Pilates is a low-impact exercise which focuses on building core stability and muscle strength by performing a range of exercises in a flow of movement. Many people with MS practise Pilates as a complementary therapy alongside conventional medicine they are taking for their MS.
Poor posture is common for people with multiple sclerosis and can lead to problems including pain, pressure sores and reduced independence. We bring together information and practical tips to understand and improve your posture.
What is pregabalin? Pregabalin is a drug used in the treatment of neuropathic or nerve pain associated with a number of conditions including multiple sclerosis (MS). Learn more about this drug in this A-Z entry.
Some people with multiple sclerosis find that they experience sudden episodes of uncontrollable laughing and/or crying at inappropriate times, or which are unrelated, or out of proportion, to their current mood.
Psychological therapies (sometimes called talking therapies or psychotherapy) encourage you to challenge negative feelings about coping with multiple sclerosis.
A clinical psychologist or clinical neuropsychologist is a therapist who can help with the impact that MS may have on cognition (thought processes, memory, concentration), thoughts, mood and behaviour.
Reflexology is a complementary therapy where gentle pressure is applied to the soles of your feet or your hands. It is used by people with MS, and can improve pain, fatigue and mood.
Carrying out relaxation techniques can help bring many health benefits, especially if you live with MS. They can help generate a feeling of peace and calm if you're feeling anxious, stressed or overwhelmed.
Sativex (nabiximols) is the first cannabis-based medicine to be licensed in the UK. The drug can prescribed for the treatment for MS-related spasticity when a person has shown inadequate response to other symptomatic treatments or found their side effects intolerable. Sativex can be used in addition to a person's current anti-spasticity medication.
Poor sleep is common in people with multiple sclerosis, with about 50% of people with MS reported to experience some form of sleep disturbance. Despite this being well known, sleep disorders are under-diagnosed and under-treated in people with MS.
Speech and language therapists (SaLT) can help people with multiple sclerosis (MS) with communication or swallowing problems.
Problems with how you speak can be a symptom of multiple sclerosis for some people. MS speech disorders include slurring of speech and problems with the quality of your voice (dysarthria) and difficulty remembering specific words (dysphasia).
Exercise is beneficial for people with multiple sclerosis and can be tailored to suit the individual so that health, strength and flexibility are improved. Learn more about the benefits of exercise in this A-Z entry.
Staying Smart is an online resource for people who want to know, or know more, about how MS can affect thinking.
What are steroids used for in MS? Steroids (also known as corticosteroids) may be used to treat relapses in multiple sclerosis. Methylprednisolone is the steroid most often prescribed.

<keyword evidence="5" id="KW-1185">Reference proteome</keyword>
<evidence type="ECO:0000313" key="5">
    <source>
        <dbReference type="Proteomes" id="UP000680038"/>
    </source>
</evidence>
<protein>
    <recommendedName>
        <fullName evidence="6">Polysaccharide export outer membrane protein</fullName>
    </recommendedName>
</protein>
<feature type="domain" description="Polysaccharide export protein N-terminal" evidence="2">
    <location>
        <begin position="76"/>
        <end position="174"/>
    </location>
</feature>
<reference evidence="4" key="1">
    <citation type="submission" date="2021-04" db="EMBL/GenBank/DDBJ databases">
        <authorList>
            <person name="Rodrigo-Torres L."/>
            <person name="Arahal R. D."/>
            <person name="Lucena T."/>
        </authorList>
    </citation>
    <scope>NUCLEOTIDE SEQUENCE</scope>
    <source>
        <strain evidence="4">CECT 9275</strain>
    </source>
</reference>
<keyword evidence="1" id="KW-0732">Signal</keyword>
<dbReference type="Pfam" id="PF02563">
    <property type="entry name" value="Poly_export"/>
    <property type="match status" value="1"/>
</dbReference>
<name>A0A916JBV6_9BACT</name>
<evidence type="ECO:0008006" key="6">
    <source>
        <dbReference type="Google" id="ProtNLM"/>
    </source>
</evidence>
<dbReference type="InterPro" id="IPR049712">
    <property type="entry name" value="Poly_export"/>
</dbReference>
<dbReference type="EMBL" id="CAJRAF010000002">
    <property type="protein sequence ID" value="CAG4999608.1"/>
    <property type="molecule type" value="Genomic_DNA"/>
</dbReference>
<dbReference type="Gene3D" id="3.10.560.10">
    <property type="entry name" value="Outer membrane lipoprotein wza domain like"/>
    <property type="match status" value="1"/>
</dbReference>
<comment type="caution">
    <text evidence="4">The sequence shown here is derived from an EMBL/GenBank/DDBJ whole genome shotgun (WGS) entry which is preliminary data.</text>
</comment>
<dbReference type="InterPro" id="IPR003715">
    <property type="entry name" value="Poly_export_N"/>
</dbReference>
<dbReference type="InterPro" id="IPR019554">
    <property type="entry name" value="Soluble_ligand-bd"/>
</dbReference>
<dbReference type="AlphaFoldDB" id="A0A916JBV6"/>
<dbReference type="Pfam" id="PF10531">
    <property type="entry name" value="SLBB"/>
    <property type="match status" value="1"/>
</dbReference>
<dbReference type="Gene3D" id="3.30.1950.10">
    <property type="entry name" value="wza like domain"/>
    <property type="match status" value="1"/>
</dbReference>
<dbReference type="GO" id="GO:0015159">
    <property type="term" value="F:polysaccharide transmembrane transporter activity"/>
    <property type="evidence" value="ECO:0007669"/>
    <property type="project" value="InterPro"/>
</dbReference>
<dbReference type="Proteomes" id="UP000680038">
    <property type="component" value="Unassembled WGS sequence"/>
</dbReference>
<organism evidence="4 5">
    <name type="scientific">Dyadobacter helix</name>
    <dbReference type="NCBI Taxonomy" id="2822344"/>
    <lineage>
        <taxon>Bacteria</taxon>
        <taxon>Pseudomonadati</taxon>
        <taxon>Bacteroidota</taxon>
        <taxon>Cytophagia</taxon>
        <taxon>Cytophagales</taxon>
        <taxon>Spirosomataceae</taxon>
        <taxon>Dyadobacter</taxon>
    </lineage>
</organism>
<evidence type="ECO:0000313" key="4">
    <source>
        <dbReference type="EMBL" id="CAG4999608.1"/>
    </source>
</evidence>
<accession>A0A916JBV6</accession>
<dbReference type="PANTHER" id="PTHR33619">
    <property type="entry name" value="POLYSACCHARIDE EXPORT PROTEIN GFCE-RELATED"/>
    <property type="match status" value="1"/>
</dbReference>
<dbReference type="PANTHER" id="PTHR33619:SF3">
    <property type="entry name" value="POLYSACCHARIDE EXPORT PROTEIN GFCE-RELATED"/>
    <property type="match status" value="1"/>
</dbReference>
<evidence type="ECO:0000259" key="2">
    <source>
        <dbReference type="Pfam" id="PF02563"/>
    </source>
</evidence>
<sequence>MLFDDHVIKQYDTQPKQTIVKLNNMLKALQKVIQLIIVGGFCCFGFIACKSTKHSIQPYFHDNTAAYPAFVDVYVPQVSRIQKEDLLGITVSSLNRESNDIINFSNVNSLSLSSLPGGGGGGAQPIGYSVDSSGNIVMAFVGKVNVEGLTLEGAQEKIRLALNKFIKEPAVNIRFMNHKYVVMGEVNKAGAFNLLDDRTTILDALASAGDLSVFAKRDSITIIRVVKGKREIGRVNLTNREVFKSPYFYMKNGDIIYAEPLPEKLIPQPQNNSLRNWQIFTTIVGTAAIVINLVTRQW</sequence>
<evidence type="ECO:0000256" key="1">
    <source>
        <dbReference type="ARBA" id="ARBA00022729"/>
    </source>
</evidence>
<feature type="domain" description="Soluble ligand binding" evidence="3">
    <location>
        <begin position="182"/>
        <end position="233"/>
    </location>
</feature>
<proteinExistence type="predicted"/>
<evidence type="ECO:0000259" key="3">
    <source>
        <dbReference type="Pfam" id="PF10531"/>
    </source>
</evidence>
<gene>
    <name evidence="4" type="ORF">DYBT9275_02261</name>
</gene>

Most people experience stress, whether they have MS or not. It's normal to feel anxious or worried from time to time but long-term stress can make your MS symptoms seem worse. Learning to manage your stress is an important part of taking control of your condition.
Difficulty swallowing (also known as dysphagia) is a possible symptom of multiple sclerosis. Support is available to help manage the effects of swallowing problems.
Tai Chi is a form of gentle exercise that combines deep breathing and relaxation techniques with slow, graceful movements. Because Tai Chi is largely based on technique, it does not require great strength or flexibility. It is used by some people with multiple sclerosis to help with balance, stress relief and general wellbeing.
Thalamotomy is a surgical procedure to treat tremor. It involves destroying part of the thalamus, an area of the brain that when damaged by MS can cause tremor. The surgery will usually only be considered if you have a very severe tremor that has not responded to other treatment.
Tizanidine is a drug used to treat spasticity and spasms in multiple sclerosis (MS). The NICE MS Guideline states that it can be used if treatment with baclofen or gabapentin has not been successful.
Tolterodine is used in the treatment of bladder symptoms in multiple sclerosis, when you need to need go to the toilet urgently or frequently. Read more in this A-Z entry. Other names: Blerone, Inconex, Neditol, Preblacon, Santizor,
Transcutaneous electrical nerve stimulation (TENS) involves using a mild electric current to treat pain. TENS machines can be used to treat types of pain in multiple sclerosis (MS).
Vardenafil is a prescription medicine for the treatment of erectile dysfunction, a symptom that can affect men with multiple sclerosis (MS).
Viagra (sildenafil citrate) is a treatment for erectile dysfunction, a symptom that can affect men with multiple sclerosis (MS).
Whole body vibration therapy (WBV) involves doing exercises on a vibrating platform. Research in the general population suggests that the benefits of exercise are achieved in less time when using vibration therapy.
Visualisation and guided imagery belong to a branch of therapies known as complementary and alternative medicines (CAM).
Yoga is a popular and safe activity for people with MS. As a form of exercise, yoga can improve balance, core strength and flexibility.